Gould Park at Cisco Grove

The original James L. Gould sailed from Rockland, Maine when he was 18, arriving in San Francisco. He eventually bought land in the Sierra, including Cisco Grove. He was also involved in the Gold Run Ditch and Mining Co. His son Lewis Allen Gould inherited the land and his son James L. Gould, was responsible for building the Cisco Grove Resort area on Highway 40. After James L. Gould passed away, two of his grandchildren, Jim and Michelle, were instrumental in coordinating details for transferring the property to Placer Legacy. Thus, you see the Cisco Grove Gould Park. 

The 15.7 acre Placer County Cisco Grove Gould Park opened in October 2006. The park lies on both sides of the South Yuba River at the Cisco Grove exit on Interstate 80. It includes paved parking, picnic tables, restrooms, and two historic stone cabins.

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Location

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Nearby
Latitude: 39.296563 Longitude: -120.5428505 Elevation: 6433 ft
the best travel advice comes from the people who live here
Sara Schrichte

Recreational Opportunities

Gould Park marks the western start of the Donner Summit 20 Mile Museum which brings history to life with dozens of interpretive signs placed along Old Highway 40, each of which explains the history of the sign’s location, displays historical photographs, tells a good story, and lists activities to do right there.

The park is also an excellent and popular starting point for road cyclists wishing to ride over Donner Summit. Year-round attractions, accommodations, and dining are available nearby in Soda Springs, Norden, and Serene Lakes.

 In a forest of pines and cottonwood trees, it is a beautiful spot on the South Yuba River to stop for a picnic and to wade in the river. Don't forget to walk across paved Hwy. 40 to admire the two wonderful stone cabins.

Seasons Accessible

Note that the park is not plowed during winter months.

Comments

My father. Richard "Doc" Heinz, as he was known, being a doctor, and Dorothy Gould went to school together in Alameda. My mother and father became very good friends with the Goulds. Jim Gould leased some land to my father. He told him he wouldn't sell him the land but that he could lease it for 99 years. In 1930/1940, my father and my uncle built a cabin up on a knoll, which I believe is still there, across the highway from the Auburn Ski Club. We did a lot of skiing there. My sister and I were, respectively, 5 and 8. We all became excellent skiers. We would also spend summers at our cabin. Marilyn Gould was a friend of mine and we used to pal around together. In the evenings, after swimming in the river all day, my mother, father and my sister and I would walk down to the Grove. At the time there was a small grocery store. Next to the store there was a huge rock fireplace which the adults would sit around and socialize, while we (kids) would play Tag, Hide-N-Seek, Kick the Can, Dodge Ball, Mother May I, etc. I have some very fond memories of Cisco Grove.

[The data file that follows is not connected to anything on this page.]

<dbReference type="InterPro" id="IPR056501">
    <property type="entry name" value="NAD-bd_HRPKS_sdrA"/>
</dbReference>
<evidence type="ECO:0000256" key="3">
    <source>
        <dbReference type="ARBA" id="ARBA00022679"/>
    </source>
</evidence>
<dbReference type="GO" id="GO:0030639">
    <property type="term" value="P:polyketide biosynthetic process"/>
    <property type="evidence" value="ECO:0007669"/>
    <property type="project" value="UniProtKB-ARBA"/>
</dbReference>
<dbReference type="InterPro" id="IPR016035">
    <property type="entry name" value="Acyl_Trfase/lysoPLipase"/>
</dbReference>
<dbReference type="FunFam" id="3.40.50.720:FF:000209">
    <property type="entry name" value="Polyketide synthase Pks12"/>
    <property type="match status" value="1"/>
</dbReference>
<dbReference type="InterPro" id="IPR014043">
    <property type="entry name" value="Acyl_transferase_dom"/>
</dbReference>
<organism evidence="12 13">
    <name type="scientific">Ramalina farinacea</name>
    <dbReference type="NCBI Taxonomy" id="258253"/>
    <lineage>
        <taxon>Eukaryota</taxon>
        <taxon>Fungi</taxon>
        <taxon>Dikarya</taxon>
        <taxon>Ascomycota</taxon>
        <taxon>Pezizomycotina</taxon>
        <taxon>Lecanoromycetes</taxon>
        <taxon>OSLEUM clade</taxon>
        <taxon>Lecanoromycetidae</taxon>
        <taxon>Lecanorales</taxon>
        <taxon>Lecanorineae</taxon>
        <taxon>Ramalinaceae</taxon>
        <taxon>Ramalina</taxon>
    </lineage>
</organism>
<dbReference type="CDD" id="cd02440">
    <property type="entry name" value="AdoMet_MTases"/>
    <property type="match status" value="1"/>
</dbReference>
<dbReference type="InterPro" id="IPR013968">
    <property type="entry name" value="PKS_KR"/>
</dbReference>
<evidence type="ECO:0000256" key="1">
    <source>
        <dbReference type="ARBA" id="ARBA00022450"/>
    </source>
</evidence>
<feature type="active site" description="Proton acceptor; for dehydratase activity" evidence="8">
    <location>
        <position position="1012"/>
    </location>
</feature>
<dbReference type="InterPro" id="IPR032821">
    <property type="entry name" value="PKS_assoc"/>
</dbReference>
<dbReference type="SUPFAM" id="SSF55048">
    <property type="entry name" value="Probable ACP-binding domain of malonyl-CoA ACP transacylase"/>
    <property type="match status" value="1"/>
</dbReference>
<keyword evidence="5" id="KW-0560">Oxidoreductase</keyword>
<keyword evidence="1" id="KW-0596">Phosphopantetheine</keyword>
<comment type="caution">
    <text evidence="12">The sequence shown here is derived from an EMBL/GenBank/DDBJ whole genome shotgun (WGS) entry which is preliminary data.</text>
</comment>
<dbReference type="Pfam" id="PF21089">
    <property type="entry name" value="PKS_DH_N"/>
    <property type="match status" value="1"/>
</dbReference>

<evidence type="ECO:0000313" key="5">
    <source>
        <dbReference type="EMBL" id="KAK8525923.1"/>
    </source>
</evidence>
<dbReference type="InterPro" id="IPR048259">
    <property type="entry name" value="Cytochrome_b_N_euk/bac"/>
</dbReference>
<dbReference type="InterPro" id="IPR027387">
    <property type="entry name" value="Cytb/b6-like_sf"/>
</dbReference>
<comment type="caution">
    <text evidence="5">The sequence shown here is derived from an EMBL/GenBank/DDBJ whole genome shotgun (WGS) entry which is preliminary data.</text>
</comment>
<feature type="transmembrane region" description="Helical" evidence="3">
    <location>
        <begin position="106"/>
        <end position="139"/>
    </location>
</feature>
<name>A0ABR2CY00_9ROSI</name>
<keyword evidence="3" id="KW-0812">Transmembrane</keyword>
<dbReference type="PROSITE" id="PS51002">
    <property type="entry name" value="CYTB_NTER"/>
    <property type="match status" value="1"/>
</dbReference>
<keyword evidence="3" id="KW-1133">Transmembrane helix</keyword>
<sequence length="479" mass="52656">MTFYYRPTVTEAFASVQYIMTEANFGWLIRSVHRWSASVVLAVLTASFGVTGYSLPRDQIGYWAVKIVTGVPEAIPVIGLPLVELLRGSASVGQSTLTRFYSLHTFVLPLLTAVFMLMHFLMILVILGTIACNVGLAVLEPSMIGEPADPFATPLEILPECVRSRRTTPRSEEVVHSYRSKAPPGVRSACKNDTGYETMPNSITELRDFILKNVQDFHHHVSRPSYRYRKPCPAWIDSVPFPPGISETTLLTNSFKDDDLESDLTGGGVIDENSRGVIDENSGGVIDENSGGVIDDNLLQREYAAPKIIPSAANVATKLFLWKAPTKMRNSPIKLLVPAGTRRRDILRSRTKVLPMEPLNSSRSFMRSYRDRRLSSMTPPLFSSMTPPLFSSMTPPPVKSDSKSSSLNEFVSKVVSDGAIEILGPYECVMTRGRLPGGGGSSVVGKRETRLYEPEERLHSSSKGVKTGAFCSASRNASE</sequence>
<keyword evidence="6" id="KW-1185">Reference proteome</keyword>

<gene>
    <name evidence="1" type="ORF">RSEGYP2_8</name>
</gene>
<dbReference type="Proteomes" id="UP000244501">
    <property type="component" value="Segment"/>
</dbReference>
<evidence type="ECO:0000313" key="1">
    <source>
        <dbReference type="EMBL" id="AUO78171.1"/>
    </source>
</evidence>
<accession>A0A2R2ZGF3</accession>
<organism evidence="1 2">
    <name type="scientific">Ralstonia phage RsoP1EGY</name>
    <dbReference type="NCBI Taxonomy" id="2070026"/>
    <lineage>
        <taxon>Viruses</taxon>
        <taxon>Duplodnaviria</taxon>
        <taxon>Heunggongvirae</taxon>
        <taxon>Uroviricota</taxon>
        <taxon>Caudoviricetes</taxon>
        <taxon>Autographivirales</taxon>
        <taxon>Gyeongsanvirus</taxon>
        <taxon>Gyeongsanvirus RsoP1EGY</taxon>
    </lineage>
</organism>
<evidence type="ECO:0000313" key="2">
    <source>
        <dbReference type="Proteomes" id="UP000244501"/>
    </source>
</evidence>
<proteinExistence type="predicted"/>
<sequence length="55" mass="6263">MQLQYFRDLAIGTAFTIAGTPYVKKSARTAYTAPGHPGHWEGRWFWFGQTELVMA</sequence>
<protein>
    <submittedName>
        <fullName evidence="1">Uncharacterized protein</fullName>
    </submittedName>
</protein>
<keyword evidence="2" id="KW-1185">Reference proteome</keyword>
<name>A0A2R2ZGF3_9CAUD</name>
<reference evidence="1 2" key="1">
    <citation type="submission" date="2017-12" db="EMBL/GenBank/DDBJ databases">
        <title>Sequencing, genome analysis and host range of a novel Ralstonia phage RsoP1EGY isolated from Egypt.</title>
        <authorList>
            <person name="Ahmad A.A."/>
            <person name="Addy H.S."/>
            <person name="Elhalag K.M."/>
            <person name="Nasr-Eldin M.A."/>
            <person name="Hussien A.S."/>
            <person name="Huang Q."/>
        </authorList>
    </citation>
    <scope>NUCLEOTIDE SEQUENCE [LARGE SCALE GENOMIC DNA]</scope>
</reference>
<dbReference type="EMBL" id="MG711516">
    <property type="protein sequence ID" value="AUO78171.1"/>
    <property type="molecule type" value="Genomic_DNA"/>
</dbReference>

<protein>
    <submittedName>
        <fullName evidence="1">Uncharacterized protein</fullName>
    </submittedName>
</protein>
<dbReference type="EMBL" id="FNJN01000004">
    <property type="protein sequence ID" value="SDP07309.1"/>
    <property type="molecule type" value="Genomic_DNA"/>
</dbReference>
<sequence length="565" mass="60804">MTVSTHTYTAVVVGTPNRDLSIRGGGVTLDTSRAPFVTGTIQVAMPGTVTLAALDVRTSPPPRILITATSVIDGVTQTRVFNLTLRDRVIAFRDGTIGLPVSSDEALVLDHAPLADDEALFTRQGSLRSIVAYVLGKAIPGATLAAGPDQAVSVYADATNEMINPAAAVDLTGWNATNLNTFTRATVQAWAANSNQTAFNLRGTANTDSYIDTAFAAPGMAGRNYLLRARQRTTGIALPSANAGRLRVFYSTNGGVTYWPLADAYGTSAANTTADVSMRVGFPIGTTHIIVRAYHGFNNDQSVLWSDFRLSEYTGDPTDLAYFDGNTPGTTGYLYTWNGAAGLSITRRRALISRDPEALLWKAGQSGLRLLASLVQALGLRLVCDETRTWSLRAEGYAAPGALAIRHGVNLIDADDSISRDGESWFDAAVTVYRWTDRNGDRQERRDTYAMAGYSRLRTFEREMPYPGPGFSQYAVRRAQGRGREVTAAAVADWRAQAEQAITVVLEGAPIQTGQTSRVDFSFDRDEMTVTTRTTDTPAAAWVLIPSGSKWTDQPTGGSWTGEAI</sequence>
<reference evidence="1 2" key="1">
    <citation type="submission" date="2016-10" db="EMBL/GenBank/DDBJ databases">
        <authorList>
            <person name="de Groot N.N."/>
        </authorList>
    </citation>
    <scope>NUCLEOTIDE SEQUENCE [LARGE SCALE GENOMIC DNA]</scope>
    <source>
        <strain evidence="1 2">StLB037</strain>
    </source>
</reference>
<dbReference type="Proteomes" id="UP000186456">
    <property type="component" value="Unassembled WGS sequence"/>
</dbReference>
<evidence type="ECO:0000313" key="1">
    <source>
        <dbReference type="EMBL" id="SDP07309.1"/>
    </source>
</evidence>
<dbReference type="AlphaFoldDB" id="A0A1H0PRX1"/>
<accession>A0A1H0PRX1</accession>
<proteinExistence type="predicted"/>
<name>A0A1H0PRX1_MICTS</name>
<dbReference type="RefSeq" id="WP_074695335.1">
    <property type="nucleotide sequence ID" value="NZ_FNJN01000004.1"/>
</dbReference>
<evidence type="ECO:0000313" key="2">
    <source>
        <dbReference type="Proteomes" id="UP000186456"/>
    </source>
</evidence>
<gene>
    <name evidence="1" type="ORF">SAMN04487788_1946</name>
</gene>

Janet Heinz Mitchell, 8/10/2012

My name is Gail Gould and I am the wife of Jim Gould, Jr., who is the son of the owner and proprietor of the old Cisco Grove Resort that Janet Heinz Mitchell is commenting about, (see August 10, 2012). Marilyn Gould, my husband’s sister was also my friend before I met her brother at Sacramento State College. We were married, and have a son Jim Gould, IV, and a daughter Michelle Gould Dykes, who married our dear Son In Law, Tad Dykes. Our three beautiful and handsome grandchildren are, Austin, Tanner, and McKenna Dykes. The original James L. Gould, their Great, Great, Great Grandfather, sailed from Rockland, Maine when he was 18, arriving in San Francisco. He eventually bought land in the Sierra. Cisco Grove being one of his purchases. He was also involved in the Gold Run Ditch and Mining Co. His son Lewis Allen Gould inherited the land and his son James L. Gould, was responsible for building the Cisco Grove Resort area on Highway 40. My husband’s father passed in 1986, and his mother Dorothy Gould, lived a few years after her husband died. Our son Jim, a developer, and our daughter Michelle were instrumental in coordinating details for transferring the property to Placer Legacy. Thus, you see the Cisco Grove Gould Park. The photograph in the scene above is typical in the fall when the cotton wood trees start turning gold. As the seasons change in the Sierra there is such a beautiful variety of photographic scenery all year long. When I discovered the reminiscing comments from Janet Heinz Mitchell, and shared them with my husband, he was very appreciative of being reminded of the carefree days of old Cisco Grove. Thank you for allowing me to share a little family history about the Cisco Grove Gould years.

Gail Gould, 4/23/2013

I am trying to follow up on a man whose last known adress was Cisco Grove in 1955 as near as I can tell. His name is Frank Andrew Bartoch. He is buried at Summit City .

chris harvey, 8/21/2013

On June 21, 1847, General Stephen W. Kearny was returning from California to Fort Leavenworth. A member of the group, Sgt. Nathaniel V. Jones, wrote (original spelling retained): "From here [Yuba Creek] we came about twenty miles through the snow, from two to twelve feet deep and over rough mountains at that. During the day we passed two groves, crossed [the pass] at the head of Juber over the mountains, and struck the head of Truckie River." It's our interpretation that Cisco Grove was one of those forested areas high in the mountains.

Kevin Henson, 1/22/2014

How long was the Cisco Grove Resort in operation?

Randi C, 10/15/2014

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